By The Way Im not the guy at the top, here is the website of the other candidate I know of www.runmedina.com

  4. not the guy at the top ;-): Thanks for the heads up on Debra Medina. You're right, this makes for an even more interesting mix. So who has the advantage with a four-way race?

  5. Anonymous22/4/09 17:43

    well for me im in a toss up between Perry and kilgore at the moment, I dont know alot about Medina but its still 2 years out :) I have time to study. From the looks at the very least she is pro States rights but all I have really found is her campaign site.

    Steven Kays BTW

  6. Steven, re "but its still 2 years out" March 2010 - April 2009 = 11 months. When I wrote this post I also had to do a double-take on how close this election actually is.

    I would venture the guess that if Kilgore is approached by Perry with some kind of a deal, then Kilgore would be holding one helluva hand for leverage. Then again, if Kilgore can somewhow scoop Perry as the "true" secessionist, then who knows how much damage this could leave Perry with. Again, as per the post, there are some serious stakes in play here. All of the latter, IMHO, of course.

  7. Anonymous22/4/09 18:01

    True Perry is at a make or break moment if he cant realign with Texas conservative he has alienated with his backing of the TTC (trans Texas corridor) hes up the proverbial creek without a paddle. Im not entirely sure we wont have even more candidates once we move closer in to the elections. But the big nut to crack is if Texas does secede it will likely bring the issue screaming to the forefront in a dozen other states. This Election is probably the most important one we have seen in a century.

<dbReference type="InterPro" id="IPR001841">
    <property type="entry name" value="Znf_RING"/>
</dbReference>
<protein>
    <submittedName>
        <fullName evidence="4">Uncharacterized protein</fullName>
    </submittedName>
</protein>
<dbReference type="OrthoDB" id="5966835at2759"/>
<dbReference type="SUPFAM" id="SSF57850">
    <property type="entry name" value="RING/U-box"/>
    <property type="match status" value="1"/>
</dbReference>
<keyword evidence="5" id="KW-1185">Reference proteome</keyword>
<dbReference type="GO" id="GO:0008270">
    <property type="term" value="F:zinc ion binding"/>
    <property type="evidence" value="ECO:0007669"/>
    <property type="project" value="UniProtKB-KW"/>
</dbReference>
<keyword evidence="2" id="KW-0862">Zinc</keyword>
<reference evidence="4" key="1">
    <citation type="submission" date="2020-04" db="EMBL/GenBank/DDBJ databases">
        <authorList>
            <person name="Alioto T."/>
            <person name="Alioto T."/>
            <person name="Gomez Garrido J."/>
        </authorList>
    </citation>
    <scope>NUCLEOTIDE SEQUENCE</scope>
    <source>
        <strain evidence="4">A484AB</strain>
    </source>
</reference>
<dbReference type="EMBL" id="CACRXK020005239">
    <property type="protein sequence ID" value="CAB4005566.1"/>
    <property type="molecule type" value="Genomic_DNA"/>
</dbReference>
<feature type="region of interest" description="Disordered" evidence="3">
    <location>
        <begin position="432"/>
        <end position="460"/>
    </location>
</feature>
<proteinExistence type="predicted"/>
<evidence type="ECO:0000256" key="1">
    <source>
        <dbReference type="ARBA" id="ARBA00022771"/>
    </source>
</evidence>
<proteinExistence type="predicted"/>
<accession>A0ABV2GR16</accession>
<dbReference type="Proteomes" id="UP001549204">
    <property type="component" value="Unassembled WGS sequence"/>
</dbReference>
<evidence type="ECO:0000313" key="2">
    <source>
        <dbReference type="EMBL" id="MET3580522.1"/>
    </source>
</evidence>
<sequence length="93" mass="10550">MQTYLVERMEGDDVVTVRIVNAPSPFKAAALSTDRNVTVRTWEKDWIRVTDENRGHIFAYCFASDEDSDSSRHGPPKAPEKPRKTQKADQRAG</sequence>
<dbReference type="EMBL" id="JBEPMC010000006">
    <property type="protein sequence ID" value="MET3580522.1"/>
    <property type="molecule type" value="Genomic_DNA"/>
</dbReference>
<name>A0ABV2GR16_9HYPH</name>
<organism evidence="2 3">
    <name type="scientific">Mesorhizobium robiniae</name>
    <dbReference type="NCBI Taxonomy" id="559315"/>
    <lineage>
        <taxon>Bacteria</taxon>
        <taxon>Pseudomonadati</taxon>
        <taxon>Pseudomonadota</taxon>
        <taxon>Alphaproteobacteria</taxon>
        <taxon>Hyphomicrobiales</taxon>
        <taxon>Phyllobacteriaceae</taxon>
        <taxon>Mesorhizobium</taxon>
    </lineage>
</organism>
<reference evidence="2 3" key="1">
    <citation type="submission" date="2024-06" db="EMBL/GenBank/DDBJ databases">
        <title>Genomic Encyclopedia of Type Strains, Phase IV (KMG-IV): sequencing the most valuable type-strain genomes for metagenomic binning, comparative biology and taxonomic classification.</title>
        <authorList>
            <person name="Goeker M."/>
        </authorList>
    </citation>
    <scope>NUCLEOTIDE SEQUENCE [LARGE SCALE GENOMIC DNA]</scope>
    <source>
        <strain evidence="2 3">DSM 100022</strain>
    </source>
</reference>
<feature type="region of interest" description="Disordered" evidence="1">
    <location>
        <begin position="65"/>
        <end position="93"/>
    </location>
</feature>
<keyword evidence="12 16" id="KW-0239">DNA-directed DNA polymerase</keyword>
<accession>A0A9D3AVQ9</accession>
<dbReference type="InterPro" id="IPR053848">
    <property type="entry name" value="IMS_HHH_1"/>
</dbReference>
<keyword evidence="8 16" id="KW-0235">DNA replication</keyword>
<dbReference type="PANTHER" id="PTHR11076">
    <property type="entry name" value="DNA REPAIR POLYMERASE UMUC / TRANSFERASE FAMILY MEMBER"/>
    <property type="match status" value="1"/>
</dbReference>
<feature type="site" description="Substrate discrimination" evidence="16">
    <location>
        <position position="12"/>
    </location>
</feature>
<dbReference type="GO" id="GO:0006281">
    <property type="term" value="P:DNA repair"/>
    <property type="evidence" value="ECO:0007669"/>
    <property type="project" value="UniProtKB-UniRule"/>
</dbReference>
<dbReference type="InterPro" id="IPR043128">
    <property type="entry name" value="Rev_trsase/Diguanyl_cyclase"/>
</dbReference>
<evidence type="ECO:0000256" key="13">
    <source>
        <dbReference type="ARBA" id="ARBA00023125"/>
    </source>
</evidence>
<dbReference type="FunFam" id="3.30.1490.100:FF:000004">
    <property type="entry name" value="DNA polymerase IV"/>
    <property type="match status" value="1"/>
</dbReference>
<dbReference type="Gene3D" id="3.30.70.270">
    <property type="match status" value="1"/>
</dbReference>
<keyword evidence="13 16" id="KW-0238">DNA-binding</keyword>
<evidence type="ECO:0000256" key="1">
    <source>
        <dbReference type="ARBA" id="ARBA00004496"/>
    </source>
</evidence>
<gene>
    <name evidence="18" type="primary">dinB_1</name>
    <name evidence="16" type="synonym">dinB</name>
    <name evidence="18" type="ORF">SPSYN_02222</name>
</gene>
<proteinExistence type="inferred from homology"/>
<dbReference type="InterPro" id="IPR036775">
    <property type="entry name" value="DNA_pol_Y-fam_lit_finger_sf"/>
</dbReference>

8. Re "But the big nut to crack is if Texas does secede it will likely bring the issue screaming to the forefront in a dozen other states."

    True enough. It is my understanding that there are now three states in the running for "most likely to secede" status: Texas, South Carolina and Vermont. It was only a short year ago that Vermont was claiming this status to itself, so things are shifting and shifting quickly. Also, don't forget that New Hampshire's defeated States' Rights resolution HCR6 had a strong secessionist trigger written into it. That could come back in one form or another. However, as long as the House is Crat controlled, it's still a long shot to pass.

  9. Anonymous22/4/09 18:40

    yeah this time the secession fever is not confined to a single region. The government in DC has gone head long into the socialist door that it had been sidestepping for 20 years. Whichever state hits it first others will surely follow.
    Wow we really hit that rabbit trail :)

  10. Anonymous22/4/09 19:22

    The Ray McBerry movement in Georgia is also one to keep an eye on.

  11. Anonymous26/4/09 16:40

    I hope we do secede, because DC does not care about the States or "We the People". They only care about themselves, their friends (AIG,etc..) and trying to have more control over everything!